could carry me away.

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Beat. Blending. Bolero. Breakaway.

Before bed, my daughter and I

do a word search. The theme:

“Social Dancing.” At the same time

we notice how closely related

Dancing is to Distancing.


The hidden words all snuggle

in their thirteen by thirteen square.

Brush. Cha-cha. Foxtrot. Polka.

They cross each other, touch each other,

overlap, congregate, connect.

Rumba. Samba. Slow Dance. Spin.


How I miss doing what these letters

are doing—getting lost in a crowd,

then emerging less as a self and

more as a spiral turn, upside down

and backwards, or heck,

showing up as a straightforward sway.


Oh I miss that glorious not knowing

where I begin and end, surrounded

by others as we swing, swivel, tango, waltz.



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And when they say, I am going to eat ice cream

until I feel better, perhaps say, What flavor?


And when they say, I am going to cry myself to sleep,

perhaps say, May the night hold you as you cry.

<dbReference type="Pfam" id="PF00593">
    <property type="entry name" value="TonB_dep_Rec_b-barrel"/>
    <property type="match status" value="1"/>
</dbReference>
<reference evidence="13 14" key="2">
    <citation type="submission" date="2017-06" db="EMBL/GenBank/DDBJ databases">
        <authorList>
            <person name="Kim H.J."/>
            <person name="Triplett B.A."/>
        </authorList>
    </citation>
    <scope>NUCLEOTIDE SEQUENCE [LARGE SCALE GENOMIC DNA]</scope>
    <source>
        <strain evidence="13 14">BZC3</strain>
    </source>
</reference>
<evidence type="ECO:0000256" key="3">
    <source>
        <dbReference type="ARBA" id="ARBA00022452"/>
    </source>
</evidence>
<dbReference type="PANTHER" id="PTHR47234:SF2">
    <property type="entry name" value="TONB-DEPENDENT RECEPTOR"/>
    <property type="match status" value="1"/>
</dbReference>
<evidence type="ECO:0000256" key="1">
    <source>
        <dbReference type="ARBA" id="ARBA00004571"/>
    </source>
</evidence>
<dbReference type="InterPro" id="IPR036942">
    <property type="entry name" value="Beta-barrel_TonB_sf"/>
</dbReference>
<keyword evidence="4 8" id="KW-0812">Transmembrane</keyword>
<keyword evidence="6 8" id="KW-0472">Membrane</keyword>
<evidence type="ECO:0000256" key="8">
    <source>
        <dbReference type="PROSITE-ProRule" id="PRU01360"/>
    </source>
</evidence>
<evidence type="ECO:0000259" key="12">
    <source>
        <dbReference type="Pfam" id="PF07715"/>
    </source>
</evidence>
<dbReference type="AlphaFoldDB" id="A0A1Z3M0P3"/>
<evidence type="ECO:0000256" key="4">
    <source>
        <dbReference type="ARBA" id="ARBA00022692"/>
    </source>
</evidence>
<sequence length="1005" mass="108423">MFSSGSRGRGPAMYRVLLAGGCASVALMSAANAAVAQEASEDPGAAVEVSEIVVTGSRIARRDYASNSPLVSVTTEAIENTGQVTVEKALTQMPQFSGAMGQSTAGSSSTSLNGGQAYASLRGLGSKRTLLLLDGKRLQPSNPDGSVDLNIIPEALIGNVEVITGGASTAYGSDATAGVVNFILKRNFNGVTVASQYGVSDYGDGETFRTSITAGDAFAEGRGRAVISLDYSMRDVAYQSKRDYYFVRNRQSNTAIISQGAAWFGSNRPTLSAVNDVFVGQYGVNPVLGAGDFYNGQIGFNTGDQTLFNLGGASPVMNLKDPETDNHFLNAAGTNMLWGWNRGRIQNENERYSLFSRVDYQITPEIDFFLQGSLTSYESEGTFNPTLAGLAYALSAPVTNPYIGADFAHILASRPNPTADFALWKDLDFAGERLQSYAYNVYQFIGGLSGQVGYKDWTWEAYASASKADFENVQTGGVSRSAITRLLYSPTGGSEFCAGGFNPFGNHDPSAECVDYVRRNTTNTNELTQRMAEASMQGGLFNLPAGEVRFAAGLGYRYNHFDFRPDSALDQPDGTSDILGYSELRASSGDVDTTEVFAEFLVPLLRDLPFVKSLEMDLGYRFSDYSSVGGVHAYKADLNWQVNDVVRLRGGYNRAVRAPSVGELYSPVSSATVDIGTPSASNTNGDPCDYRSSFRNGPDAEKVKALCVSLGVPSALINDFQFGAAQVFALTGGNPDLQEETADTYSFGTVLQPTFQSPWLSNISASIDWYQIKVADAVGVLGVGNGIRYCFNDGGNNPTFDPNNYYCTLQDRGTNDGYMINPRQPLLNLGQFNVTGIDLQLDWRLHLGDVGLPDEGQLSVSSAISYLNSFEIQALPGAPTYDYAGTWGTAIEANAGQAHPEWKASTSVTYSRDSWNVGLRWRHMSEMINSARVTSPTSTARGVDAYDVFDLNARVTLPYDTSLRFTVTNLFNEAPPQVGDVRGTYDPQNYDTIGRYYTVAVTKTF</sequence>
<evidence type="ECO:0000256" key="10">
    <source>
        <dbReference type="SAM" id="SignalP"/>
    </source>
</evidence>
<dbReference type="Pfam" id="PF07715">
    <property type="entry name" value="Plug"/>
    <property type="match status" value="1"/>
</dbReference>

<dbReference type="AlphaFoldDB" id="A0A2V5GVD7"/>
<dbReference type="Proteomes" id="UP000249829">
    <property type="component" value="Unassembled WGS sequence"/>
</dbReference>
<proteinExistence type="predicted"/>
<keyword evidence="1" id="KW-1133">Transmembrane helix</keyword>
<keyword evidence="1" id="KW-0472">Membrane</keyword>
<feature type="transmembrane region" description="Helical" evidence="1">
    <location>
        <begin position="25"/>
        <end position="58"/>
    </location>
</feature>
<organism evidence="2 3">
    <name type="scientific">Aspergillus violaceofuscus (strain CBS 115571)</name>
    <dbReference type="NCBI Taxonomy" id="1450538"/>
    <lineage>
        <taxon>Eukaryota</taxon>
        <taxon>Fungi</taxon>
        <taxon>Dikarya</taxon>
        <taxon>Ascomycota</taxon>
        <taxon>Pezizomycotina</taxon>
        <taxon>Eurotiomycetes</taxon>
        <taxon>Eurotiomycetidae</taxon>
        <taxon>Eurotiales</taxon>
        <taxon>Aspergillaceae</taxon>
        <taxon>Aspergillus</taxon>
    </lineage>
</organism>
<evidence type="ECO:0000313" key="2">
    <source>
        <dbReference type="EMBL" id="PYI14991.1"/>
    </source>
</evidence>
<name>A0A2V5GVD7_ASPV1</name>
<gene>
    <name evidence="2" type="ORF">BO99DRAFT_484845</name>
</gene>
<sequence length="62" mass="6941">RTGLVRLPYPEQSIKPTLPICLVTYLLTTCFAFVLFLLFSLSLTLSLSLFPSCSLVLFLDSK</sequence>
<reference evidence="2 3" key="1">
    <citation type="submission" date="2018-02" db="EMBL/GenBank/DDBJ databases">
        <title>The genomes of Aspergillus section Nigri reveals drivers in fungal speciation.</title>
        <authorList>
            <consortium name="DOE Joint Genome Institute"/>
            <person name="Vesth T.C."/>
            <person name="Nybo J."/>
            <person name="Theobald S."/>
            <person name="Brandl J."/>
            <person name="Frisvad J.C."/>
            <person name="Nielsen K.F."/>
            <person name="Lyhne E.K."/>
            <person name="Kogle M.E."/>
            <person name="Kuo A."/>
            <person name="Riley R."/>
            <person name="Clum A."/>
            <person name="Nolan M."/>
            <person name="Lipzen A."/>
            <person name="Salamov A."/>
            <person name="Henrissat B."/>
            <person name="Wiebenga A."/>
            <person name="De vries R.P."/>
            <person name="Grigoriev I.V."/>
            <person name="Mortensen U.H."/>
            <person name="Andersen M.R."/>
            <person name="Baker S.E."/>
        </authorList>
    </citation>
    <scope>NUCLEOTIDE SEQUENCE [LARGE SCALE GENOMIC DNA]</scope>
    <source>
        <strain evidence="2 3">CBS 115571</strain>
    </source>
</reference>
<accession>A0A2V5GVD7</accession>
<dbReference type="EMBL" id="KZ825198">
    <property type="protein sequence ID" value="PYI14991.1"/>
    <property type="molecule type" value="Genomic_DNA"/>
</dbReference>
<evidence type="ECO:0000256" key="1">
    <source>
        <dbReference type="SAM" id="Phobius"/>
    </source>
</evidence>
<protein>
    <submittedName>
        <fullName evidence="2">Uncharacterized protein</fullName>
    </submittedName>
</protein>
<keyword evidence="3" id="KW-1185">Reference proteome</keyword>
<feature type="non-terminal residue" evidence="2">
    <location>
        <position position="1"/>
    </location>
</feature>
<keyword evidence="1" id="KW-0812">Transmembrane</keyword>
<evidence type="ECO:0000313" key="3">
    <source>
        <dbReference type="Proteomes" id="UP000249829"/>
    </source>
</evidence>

What is it in us that wants to say, Don’t cry?

And since when has trying to stop the tears worked, anyway?


My teacher speaks of the greatest gift:

to give a person themselves.


I think of when I told my friend I did not feel beautiful.

She did not rush to argue with me.


She let me outline my reasons.

She hummed in soft agreement.


Her nods nourished me like a clear lake.

I threw my stones of self-doubt in its waters till it stilled.


So when they say, I feel terrible, perhaps say,

Yes, it is a difficult day. Perhaps add a knowing hum.


Add a nod. A hug if they want it.

And give them their own words,


how they shine like daylight,

bright enough they see, perfectly, themselves.





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Perhaps when we don’t know what to say

we have at last arrived at the one true thing—

and in our thrill to share it with words, dilute it.


It is like the seed, perhaps, that in sprouting

at last understands its purpose, only

now it is no longer a seed.


How easy it is to lose revelation.

Not that it is ever gone—more that it

drops its petals, and we are left


holding an empty stem, trying

to remember how beautiful it was,

failing to see how beautiful it is.